ASIC Plot: Corporate Database Close to Sale


Flogging the nation’s company database to a monopoly private operator must be one of the zanier ideas to have been hatched in Canberra but that is precisely what is now being plotted by our elected representatives.

The plan is well advanced. Treasury is moving to the final stage of the tender process to privatise the database of the Australian Securities & Investments Commission (ASIC). “Final bids are to be evaluated in September,” a source told “There are a small number of indicative bidders now”.

Already, the charges levied by ASIC for this supposedly public information are believed to be the highest of any country in the world. This question has been put to the corporate regulator and there has been no response.

What we are talking about here is annual revenue of more than $700 million in company lodgement fees and $60 million in revenue from company searches.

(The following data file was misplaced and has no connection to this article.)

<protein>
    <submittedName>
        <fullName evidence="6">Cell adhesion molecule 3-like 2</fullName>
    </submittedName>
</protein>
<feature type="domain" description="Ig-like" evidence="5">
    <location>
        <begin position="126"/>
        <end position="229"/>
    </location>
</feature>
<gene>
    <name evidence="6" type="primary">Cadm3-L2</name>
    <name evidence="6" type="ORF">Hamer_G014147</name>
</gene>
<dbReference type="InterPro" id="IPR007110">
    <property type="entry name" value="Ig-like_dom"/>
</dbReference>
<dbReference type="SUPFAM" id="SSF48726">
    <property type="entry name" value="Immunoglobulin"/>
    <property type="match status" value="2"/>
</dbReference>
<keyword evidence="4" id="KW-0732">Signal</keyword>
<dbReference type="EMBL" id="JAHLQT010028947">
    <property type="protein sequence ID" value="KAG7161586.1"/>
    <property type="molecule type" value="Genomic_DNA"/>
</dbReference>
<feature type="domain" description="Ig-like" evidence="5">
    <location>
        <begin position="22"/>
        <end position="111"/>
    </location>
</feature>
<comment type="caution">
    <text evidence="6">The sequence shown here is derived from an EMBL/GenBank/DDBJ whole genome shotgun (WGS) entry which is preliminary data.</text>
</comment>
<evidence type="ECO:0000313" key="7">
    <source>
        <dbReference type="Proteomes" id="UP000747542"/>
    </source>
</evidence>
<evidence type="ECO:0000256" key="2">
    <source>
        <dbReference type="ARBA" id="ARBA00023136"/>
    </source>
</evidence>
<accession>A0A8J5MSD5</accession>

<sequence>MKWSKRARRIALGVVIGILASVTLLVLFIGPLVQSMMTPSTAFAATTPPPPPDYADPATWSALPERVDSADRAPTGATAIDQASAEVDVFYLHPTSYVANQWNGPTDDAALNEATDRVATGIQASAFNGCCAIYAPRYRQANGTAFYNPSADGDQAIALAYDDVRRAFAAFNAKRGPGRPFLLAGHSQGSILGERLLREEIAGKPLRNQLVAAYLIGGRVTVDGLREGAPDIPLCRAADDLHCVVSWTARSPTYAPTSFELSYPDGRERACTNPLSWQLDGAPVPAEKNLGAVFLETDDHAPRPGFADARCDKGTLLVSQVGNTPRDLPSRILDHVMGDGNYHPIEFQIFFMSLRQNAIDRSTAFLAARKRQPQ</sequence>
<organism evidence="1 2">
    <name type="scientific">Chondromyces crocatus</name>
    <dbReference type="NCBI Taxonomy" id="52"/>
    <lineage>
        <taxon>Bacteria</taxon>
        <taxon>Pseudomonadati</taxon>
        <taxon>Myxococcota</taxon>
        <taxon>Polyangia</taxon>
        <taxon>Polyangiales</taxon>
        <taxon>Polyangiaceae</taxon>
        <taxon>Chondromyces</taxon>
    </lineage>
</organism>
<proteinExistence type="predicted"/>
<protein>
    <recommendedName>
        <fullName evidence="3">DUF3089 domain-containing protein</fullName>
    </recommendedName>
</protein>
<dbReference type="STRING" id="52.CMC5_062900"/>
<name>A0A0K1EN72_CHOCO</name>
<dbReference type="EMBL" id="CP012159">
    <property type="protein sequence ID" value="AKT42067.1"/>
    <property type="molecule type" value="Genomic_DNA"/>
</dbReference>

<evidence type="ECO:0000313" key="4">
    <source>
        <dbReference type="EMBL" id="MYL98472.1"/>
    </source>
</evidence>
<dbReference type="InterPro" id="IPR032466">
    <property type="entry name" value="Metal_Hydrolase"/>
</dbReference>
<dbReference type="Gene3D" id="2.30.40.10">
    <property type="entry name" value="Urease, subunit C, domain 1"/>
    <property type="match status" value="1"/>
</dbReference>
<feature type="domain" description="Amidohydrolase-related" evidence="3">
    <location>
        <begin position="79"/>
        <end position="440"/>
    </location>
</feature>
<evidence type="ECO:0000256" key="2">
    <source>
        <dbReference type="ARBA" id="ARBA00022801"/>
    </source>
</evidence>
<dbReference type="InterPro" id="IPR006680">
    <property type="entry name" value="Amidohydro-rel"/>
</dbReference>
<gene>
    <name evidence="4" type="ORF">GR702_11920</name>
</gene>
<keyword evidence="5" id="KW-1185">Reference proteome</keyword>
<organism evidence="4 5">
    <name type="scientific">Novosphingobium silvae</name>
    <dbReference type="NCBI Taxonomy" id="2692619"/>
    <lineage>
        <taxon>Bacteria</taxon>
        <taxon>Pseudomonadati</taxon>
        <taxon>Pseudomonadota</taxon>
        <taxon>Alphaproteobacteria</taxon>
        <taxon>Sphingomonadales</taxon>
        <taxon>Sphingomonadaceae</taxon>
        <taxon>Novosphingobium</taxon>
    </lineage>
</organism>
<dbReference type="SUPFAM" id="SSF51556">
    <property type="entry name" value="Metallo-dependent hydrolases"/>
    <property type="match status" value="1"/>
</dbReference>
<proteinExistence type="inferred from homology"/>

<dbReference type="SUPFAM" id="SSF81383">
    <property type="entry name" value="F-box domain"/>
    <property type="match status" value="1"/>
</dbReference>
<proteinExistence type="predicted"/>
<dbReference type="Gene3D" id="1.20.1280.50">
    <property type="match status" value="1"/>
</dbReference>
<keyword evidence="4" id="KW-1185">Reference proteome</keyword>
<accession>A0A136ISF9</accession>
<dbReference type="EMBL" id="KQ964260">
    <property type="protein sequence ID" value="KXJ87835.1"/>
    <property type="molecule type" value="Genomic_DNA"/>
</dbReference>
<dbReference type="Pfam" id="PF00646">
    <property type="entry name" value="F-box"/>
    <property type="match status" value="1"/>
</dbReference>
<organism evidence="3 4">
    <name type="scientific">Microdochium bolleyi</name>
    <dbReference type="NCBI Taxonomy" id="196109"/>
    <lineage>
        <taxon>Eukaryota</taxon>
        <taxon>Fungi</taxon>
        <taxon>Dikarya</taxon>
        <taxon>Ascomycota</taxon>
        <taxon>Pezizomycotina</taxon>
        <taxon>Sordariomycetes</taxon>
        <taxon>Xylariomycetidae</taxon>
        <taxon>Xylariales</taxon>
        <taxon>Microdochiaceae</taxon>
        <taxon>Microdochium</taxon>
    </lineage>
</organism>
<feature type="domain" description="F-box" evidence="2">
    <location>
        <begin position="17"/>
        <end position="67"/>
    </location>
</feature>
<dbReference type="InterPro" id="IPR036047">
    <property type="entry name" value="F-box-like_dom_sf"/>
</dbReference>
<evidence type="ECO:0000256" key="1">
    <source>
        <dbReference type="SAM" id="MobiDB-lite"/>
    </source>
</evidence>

In many countries such as the UK and New Zealand, this public information is free. In Australia, however, a stakeholder – be that stakeholder a company employee, a local community, a creditor, the media, a non-government organisation or a university – may have to pay hundreds of dollars to find out about their company’s state of affairs. For a set of financial statements the charge is $38.

A case of onerous costs in point: when this writer was researching the affairs of coal mining giant Glencore, it took days and hundreds of dollars in search fees to establish

Glencore’s tax position remains unclear